Pride is not confined to June and some Pride events may take place in July to commemorate the first official UK Gay Pride Rally, which took place in London on 1 July 1972, as it was the nearest Saturday to the anniversary of the Stonewall Riots.

Why is Pride Month important?

Pride Month is important as it celebrates LGBTQ+ identity and culture, promoting visibility and acceptance for diverse sexual orientations and gender identities. It also honours the history of the LGBTQ+ rights movement and the ongoing struggle for equality and inclusion.

Pride Month serves as a platform to raise awareness about the issues facing LGBTQ+ individuals, from discrimination and violence to lack of legal protections and healthcare access. It's an opportunity to advocate for change, challenge stereotypes, and promote social justice.

It also highlights ongoing concerns with the rising numbers of trans murders and violence. Those who are part of the ‘silent letters’ groups within the community (including non-binary, agender, gender queer) also face discrimination, harassment, and erasure.

Pride serves as a reminder of the struggle for progress. It can be too easy wash away the protest elements with celebration, or to use the progress won so far as an excuse to silence further progress.

“I feel like the concept of Pride has been lost over the last few years to many. Is it important to celebrate how far we have come? Yes of course. But also, pride is a protest. It’s a march to show solidarity and support for the LGBT+ community who now more than ever need it. I think we need to stop putting the emphases on celebrate and start thinking about self-education, how we can all be better allies to each other, recognising our privilege and really calling out the corporate bullsh*t that exists every June. I’m not just a gay man for 30 days. I exist all year round.”

Chris Allan, Director of Your D&I

Ways to celebrate Pride Month at work

There are many ways to celebrate Pride Month at work and show support for LGBTQ+ colleagues and communities.

Some ideas include:

Hosting a Pride-themed event

Your business can host a speaker or ask your business’ LQBTQ+ support group to address you employees.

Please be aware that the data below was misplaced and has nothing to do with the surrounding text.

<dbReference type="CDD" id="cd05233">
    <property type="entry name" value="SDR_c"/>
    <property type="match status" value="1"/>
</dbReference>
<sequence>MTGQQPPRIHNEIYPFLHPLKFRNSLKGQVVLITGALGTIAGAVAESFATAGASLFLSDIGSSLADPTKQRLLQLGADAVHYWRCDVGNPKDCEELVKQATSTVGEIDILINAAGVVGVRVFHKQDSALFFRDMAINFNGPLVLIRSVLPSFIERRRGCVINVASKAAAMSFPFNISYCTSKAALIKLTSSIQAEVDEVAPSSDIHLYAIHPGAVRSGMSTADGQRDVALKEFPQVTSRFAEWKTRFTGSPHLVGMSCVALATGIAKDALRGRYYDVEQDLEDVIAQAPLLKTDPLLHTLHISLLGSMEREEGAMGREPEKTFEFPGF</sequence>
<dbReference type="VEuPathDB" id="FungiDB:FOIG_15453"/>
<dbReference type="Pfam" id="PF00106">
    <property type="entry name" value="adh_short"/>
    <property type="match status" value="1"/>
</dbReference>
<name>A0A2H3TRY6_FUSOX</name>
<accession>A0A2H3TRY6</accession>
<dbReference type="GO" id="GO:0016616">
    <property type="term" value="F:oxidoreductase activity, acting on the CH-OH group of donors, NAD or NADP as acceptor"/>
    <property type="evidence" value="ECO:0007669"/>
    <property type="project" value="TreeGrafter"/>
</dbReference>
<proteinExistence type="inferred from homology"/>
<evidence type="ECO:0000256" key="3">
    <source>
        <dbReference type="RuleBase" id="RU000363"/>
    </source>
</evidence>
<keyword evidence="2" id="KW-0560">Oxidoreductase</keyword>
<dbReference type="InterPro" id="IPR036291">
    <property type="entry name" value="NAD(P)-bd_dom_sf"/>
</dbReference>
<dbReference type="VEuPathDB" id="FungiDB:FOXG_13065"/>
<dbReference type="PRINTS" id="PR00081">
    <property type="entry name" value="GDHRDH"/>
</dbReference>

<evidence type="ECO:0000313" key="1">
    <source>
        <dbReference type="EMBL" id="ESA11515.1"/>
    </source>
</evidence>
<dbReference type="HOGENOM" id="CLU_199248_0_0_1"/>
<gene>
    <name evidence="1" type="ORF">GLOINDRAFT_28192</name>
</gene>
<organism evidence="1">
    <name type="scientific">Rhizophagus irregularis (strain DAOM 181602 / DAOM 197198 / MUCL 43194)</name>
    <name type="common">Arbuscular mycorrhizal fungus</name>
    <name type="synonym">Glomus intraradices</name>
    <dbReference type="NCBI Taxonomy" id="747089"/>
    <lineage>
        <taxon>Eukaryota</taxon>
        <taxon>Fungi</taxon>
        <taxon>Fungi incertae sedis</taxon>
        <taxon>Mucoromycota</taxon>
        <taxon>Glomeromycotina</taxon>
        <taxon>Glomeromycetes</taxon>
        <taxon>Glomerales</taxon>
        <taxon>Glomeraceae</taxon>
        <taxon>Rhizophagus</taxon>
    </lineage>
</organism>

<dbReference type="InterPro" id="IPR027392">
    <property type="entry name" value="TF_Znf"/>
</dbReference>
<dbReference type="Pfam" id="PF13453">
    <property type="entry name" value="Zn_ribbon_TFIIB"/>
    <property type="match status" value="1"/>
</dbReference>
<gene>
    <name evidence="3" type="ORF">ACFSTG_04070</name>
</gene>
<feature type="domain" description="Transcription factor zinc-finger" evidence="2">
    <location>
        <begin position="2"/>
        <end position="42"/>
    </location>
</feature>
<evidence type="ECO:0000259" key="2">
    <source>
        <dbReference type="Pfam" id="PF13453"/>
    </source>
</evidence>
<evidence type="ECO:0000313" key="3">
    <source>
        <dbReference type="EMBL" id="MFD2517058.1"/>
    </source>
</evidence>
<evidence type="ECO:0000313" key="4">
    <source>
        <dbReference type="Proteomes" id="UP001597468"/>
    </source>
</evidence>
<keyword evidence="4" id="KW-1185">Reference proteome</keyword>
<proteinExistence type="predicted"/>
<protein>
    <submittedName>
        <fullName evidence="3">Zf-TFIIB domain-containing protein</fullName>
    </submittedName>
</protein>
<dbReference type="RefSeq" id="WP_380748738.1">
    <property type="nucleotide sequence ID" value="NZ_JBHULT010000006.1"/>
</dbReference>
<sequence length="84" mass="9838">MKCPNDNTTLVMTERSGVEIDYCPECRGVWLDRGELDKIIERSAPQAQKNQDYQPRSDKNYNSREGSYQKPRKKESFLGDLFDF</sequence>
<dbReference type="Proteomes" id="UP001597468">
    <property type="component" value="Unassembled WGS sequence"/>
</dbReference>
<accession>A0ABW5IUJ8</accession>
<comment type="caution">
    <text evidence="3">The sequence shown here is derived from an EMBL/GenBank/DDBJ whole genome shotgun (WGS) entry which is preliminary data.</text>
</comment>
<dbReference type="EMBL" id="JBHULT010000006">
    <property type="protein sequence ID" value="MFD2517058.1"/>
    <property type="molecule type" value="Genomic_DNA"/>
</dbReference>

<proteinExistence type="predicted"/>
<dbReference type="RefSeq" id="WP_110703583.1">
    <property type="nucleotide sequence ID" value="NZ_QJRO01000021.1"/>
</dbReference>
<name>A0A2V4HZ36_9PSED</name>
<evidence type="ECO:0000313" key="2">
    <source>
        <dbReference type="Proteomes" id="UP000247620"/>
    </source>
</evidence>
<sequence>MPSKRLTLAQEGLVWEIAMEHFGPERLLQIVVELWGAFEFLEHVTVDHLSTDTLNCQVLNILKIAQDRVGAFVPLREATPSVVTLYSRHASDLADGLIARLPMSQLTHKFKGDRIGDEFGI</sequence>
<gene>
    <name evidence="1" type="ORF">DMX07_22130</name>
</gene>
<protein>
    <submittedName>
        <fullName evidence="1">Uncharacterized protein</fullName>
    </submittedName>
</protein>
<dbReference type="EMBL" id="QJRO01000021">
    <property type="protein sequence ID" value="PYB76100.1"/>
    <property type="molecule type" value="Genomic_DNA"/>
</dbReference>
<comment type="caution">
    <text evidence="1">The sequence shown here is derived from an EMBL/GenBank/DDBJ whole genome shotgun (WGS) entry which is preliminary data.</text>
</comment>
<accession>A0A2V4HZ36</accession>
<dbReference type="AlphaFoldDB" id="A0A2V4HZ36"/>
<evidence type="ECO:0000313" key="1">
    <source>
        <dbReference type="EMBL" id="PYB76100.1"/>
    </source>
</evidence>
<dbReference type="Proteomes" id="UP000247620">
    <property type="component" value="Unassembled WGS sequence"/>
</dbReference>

Organising a diversity training or workshop on LGBTQ+ inclusion and allyship

Consider engaging with a series of workshops or speakers than can extend beyond Pride Month. LGBTQ+ inclusion is a year-round topic.    

Displaying Pride flags or other LGBTQ+ symbols in the workplace

This is considered a classic ‘easy-win’ but take care to avoid ‘Rainbow Washing’ – where corporations mark Pride on social media, without having a supportive workplace culture, or do not support LGBTQ+ communities as part of overseas operations in countries with anti-LGBTQ+ laws in place. 

Supporting LGBTQ+ organisations and charities through donations or volunteer work

Donating regularly throughout the year helps with education on LGBTQ+ history, shows allyship, and helps activists and campaigners continue to fight against ongoing inequalities.

Encouraging open dialogue and conversation about LGBTQ+ experiences

Learning about the needs and experiences of LGBTQ+ employees can help to further the goal of genuine workplace inclusion where LGBTQ+ employees feel valued and free to raise concerns.

Raising LGBTQ+ Awareness

Normalising LGBTQ+ inclusion with your organisation can help identify and reduce homophobic ‘banter’.

Sara Matthews, Founder of ODiSEE comments on how awareness of LGBTQ+ topics can help businesses engage with the celebration aspect of Pride:

“Like all celebrations this is an opportunity for people to come together and raise awareness of the positivity of having a pride community but also to highlight the continuing challenges that people face from homophobia. Pride supports empowerment and demonstrates there is a community for people to see others like them and give confidence to people to be themselves. Pride provides an opportunity to support the LGBTQ+ community and provide allyship. It is important that everyone speaks up and out against discrimination of any kind.”

Sara Matthews, Founder of ODiSEE

How Includability can help your organisation be an inclusive employer and celebrate Pride month

At Includability, we're committed to fostering diversity, equity, and inclusion in the workplace, including LGBTQ+ inclusion. Our community platform offers resources, training, and support to help organisations create LGBTQ+ inclusive workplaces and mark Pride Month in meaningful ways.

From diversity training and policy development to community engagement and advocacy, Includability can help your organisation create a culture of belonging where all employees feel valued, respected, and supported. Join us today and begin your inclusion journey!